Suffering through a rat infestation is one of the most miserable experiences a person can live through, so having the rodents successfully eradicated from a home is worth rejoicing over. While it is must be a relief to finally shake the persistent stress that went along with sharing a house with rats, a homeowner will want to hit the breaks before breaking out the celebratory champagne, as many of the most dangerous hazards associated with rats can continue to put residents at risk even after their home is determined to be free of the disease-spreading critters. Rats are ravenous creatures, and like all animals, rats must expel the massive amounts of food they eat as biological waste. After a home is eradicated of all unwanted rats, it is necessary to locate and clean the areas of a home where their feces remain. Exposure to rat feces, as well as rat urine, can cause people to fall ill from disease long after the critters are removed from a home. Some of these diseases are potentially fatal.
Rat feces are dark in color and are often shaped like pointed spindles that measure .6 to .8 inches in length. A majority of diseases that are spread by rats also involve disease-carrying insects, but others can be spread solely by rats with no input at all from insects. For example, Hantavirus pulmonary syndrome is a rare disease that humans contract through contact with rat feces and urine. This disease was discovered as recently as 1993, and it is spread by American rats. The initial symptoms of this disease include, tiredness, aching and fever. Later on, vomiting, nausea and headaches become the norm and eventually respiratory issues develop that make victims feel as though they are being smothered. This disease can be deadly, and so can another rat associated disease known as Hemorrhagic Fever with Renal Syndrome. HFWS can be contracted from the saliva, feces and urine of rats within any populated region on the globe and this disease is unique in that it can be transmitted from human to human. This disease results in abdominal pain, severe headaches and blurred vision. Unfortunately, the fatality rates of HFWS are around 15 percent, but early medical treatment can usually save the life of an infected individual.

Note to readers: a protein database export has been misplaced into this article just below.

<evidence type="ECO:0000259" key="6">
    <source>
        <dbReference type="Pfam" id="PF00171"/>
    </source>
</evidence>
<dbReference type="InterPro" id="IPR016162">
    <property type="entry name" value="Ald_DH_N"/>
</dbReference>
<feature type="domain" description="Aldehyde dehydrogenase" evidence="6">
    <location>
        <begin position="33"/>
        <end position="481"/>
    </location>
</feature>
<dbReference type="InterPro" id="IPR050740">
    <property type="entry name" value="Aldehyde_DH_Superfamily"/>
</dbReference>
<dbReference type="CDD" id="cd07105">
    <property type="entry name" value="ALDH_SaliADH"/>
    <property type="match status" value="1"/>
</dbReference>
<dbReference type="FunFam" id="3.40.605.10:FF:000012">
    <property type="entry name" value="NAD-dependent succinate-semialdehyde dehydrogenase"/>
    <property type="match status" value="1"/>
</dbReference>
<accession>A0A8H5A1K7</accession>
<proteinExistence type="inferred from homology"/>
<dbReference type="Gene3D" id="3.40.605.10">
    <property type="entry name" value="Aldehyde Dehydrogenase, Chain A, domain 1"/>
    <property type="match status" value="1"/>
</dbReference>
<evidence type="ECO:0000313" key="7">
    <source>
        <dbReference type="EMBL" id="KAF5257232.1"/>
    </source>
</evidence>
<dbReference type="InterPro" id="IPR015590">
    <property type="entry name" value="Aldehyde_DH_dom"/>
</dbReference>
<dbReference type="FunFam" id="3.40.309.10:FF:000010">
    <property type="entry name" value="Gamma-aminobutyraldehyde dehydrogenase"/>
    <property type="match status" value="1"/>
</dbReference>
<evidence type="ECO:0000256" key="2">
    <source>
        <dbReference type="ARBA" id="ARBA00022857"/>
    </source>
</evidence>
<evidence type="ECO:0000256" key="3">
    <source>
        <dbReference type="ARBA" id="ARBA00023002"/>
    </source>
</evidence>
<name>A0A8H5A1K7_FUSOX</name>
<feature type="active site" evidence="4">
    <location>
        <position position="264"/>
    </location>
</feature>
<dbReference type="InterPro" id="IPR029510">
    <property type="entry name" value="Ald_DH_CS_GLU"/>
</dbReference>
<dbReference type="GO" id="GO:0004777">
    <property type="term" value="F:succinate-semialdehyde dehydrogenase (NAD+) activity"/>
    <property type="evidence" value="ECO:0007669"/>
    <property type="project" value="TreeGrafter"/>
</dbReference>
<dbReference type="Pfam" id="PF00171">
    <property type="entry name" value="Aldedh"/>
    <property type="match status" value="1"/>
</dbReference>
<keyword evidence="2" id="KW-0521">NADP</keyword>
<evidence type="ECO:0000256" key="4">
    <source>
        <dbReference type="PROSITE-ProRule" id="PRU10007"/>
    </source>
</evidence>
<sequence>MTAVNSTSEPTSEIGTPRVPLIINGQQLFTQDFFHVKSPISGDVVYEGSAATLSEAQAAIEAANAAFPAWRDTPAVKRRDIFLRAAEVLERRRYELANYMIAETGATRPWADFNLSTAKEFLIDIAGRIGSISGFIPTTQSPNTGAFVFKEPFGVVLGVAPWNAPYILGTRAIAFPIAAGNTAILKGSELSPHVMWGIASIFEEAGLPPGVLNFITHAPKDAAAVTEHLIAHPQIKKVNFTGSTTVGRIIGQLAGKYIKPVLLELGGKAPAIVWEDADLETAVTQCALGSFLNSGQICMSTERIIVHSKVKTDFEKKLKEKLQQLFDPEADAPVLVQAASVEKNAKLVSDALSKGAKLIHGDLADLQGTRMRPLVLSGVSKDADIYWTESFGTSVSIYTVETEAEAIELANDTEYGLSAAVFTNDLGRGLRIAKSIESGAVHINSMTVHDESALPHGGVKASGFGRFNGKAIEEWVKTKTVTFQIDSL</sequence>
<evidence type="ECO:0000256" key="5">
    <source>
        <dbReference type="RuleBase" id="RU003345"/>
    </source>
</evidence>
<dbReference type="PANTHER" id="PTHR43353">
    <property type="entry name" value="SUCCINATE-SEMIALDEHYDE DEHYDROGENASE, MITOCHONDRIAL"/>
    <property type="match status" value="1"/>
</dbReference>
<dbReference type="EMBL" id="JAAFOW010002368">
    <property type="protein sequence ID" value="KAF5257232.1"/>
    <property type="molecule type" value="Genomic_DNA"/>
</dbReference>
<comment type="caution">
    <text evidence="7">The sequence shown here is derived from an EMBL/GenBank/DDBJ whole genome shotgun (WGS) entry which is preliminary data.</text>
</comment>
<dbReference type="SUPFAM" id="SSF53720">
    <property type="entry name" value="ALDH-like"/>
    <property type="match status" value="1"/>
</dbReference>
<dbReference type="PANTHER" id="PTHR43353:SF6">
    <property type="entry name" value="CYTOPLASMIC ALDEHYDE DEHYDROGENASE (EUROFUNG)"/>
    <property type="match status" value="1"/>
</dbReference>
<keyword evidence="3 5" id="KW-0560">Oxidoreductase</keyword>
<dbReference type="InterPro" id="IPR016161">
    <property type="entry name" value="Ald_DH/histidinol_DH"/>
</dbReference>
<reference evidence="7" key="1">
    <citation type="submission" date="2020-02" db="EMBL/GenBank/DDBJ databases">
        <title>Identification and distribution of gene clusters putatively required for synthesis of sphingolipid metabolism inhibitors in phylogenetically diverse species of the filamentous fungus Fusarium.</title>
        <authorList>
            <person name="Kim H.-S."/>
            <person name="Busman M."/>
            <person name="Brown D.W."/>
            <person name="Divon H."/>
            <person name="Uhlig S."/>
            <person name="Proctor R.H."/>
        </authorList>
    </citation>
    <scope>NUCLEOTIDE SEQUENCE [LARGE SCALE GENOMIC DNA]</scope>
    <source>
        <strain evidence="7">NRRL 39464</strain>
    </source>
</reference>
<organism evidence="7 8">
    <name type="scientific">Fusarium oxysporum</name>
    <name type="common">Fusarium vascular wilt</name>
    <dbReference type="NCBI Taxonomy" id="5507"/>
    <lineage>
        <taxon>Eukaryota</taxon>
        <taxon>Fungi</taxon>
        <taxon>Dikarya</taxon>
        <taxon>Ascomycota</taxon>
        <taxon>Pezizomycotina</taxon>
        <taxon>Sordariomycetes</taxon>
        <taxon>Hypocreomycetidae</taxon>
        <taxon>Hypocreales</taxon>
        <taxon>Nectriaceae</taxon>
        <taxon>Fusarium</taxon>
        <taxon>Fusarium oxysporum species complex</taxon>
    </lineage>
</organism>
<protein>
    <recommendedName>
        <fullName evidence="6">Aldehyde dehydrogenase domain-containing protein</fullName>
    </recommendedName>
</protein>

Have you ever spotted a rat within a hotel room you had stayed in while traveling to a highly populated city?